I am often asked about what tools I recommend. And, I have been intending to write several entries highlighting the tools that I find most helpful. Tools are very personal and every potter’s kit is different. There are no perfect tools; and, acquiring tools will not make better pots – but practicing with the tools will.
Yesterday, my new scale came in the mail. So I am completely inspired to share this wonderful and essential tool.
The best way to improve throwing skills is to practice – and practicing with the same amount of clay will help increase efficiency. By throwing one-pound balls of clay in succession, a potter can focus on uniform wall thickness and pot shape without constantly adjusting to variable amounts of clay; and, pots will get larger because the clay is being used rather than left in the bottom.
A good scale is an essential tool for beginning potters and potters who want to throw consistent pots or sets of pots. I use the Escali Prim0 Digital Scale because it does all the things that I need.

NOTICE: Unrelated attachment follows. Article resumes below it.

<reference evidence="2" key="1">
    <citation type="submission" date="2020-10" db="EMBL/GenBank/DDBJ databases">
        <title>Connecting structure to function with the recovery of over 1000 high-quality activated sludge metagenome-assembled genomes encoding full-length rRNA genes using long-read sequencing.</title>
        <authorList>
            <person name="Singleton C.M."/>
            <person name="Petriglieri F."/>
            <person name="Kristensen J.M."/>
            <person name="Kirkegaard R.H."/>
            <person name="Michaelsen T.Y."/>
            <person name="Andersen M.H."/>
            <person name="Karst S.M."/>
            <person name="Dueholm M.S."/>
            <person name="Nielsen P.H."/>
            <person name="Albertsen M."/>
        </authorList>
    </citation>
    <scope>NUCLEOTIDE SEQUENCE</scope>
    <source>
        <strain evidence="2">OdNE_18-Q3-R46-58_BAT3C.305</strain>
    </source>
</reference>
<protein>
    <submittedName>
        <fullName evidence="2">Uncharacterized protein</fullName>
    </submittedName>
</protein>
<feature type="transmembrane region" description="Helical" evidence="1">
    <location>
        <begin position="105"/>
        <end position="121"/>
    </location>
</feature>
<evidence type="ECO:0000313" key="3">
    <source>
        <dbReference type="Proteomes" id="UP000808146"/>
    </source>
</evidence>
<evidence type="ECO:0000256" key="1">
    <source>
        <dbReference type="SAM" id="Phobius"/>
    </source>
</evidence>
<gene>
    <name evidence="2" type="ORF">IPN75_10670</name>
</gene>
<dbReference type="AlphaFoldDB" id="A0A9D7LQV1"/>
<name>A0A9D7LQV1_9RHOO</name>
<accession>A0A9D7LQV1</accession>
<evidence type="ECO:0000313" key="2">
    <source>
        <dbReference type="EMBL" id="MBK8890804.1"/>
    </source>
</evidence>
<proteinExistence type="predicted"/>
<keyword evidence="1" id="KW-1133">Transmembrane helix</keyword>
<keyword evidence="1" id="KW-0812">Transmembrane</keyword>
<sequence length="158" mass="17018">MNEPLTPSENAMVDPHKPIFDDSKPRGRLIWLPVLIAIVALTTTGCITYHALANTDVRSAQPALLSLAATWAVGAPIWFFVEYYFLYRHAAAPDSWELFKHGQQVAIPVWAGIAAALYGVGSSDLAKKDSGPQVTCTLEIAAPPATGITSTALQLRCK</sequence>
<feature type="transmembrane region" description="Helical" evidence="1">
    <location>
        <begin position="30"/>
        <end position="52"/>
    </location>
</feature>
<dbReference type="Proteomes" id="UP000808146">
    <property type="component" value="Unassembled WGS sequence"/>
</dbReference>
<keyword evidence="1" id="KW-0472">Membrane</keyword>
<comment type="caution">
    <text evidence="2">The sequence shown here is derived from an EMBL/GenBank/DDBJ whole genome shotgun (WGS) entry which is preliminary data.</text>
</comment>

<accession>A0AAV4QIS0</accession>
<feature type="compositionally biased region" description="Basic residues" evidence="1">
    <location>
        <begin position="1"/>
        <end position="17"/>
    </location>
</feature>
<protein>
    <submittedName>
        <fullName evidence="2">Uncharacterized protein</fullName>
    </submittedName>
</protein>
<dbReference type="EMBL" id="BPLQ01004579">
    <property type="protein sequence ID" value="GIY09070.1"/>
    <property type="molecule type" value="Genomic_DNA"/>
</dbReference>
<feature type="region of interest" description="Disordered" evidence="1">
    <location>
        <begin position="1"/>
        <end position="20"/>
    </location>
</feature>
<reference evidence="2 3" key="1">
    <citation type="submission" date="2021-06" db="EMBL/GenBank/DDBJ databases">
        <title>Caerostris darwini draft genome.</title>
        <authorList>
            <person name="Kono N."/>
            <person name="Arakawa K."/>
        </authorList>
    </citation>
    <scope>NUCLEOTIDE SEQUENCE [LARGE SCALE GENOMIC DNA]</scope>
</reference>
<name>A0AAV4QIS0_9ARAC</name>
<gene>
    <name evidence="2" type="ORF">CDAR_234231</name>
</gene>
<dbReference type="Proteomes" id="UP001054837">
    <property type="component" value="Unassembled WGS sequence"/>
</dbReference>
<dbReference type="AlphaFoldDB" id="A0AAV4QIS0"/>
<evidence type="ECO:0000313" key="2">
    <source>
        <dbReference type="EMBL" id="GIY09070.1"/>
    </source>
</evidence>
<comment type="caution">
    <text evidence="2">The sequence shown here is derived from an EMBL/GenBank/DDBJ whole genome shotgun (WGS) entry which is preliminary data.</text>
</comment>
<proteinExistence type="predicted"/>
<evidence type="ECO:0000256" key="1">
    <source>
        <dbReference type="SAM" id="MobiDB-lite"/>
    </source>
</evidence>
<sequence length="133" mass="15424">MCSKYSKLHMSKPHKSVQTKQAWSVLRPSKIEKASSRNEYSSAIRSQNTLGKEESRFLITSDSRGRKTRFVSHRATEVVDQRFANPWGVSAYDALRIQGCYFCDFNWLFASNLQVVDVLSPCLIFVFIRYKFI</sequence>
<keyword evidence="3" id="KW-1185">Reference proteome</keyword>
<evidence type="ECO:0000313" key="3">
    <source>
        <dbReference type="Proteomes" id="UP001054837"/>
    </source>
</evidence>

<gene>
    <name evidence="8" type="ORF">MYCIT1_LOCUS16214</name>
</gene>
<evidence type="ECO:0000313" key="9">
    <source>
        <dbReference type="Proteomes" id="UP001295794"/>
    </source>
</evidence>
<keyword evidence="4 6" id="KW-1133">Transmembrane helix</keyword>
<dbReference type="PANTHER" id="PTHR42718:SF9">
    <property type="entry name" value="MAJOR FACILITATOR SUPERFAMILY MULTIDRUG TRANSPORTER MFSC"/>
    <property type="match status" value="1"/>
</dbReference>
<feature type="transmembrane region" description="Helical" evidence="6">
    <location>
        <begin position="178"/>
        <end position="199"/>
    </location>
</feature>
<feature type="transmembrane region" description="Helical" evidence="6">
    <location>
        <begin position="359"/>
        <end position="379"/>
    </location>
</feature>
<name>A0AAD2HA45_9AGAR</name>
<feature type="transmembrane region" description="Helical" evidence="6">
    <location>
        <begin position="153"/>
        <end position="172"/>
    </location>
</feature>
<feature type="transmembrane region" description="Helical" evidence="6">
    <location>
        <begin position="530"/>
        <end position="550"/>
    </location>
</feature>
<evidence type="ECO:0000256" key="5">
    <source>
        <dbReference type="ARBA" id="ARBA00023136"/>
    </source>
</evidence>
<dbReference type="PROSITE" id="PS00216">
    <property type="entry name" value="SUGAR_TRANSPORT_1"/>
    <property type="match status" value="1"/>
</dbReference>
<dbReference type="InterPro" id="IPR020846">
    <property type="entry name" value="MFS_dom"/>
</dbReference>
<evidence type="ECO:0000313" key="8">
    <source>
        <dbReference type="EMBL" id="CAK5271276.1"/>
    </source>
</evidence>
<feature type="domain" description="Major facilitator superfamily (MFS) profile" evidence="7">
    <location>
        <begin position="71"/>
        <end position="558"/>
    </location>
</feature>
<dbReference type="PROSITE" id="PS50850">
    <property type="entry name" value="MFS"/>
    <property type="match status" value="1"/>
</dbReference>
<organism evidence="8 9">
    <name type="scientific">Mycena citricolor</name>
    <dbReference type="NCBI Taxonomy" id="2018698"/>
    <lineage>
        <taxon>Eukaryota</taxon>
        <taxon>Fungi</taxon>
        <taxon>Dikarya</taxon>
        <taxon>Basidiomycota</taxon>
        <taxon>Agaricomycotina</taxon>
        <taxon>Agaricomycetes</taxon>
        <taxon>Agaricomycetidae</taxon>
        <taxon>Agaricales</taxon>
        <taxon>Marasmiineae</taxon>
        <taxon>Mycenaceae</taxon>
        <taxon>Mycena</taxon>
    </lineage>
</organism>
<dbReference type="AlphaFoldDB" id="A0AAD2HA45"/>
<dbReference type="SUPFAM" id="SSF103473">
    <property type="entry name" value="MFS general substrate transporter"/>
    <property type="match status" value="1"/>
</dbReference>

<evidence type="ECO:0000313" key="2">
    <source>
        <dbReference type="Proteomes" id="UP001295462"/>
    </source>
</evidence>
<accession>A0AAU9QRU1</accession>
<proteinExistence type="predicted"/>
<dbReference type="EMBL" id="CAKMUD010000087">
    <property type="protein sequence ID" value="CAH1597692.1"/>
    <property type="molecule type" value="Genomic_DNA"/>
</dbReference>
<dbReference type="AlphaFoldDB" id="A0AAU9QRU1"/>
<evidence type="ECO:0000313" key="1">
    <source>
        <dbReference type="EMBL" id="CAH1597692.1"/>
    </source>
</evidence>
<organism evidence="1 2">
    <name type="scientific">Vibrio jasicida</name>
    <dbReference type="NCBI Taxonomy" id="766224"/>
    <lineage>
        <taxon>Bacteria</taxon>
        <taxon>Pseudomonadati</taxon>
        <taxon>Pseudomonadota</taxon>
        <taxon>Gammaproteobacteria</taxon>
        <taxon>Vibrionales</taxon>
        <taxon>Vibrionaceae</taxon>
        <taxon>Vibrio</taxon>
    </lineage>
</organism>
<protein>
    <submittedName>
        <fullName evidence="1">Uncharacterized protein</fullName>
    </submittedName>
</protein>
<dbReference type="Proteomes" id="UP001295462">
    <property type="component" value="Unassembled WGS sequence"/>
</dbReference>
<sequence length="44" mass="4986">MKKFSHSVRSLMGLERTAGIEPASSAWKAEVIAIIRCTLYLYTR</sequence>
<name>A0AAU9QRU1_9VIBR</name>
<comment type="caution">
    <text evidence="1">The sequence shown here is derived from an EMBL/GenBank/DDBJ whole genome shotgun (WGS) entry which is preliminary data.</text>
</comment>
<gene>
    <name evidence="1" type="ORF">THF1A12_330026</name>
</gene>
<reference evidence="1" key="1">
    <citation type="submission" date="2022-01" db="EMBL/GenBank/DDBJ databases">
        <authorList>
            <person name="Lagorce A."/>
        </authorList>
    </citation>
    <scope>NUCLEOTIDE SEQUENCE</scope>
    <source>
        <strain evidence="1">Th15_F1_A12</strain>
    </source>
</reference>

Here are some things to consider when purchasing a scale:
- Capacity – What size pots do you throw? If you make large pots, then you need a scale that will accommodate your upper limit. Some kitchen scales have a 5 lb. limit (a bit low for me) and some have an 11 lb. limit.
- Precision – Digital scales are more precise than analog. This is more important with smaller scale pots (ex. 4 ounces of additional clay in a 1 lb. pot is an increase of 25%; but 4 ounces of additional clay in a 5 lb. pot is a mere 5% increase)
- Units of Measure – Get a scale with a unit of measure that makes sense to you. Some kitchen scales measure pounds in decimals – ex. a read out of 1.5 lbs. is 1 lb. and 8 oz. This is not an intuitive way of thinking for me. I prefer a scale that has a read-out in lbs. and ounces (1 lb. 8 oz.). Some digital scales offer multiple options: grams/total ounces/lbs.
- Batteries – I like scales that use ordinary batteries and have an automatic shut-off feature to preserve the batteries.
- Portability – I carry my scale to studios so a compact scale is key.
- Platform size – The area needs to be large enough to accommodate for the clay that is being weighed.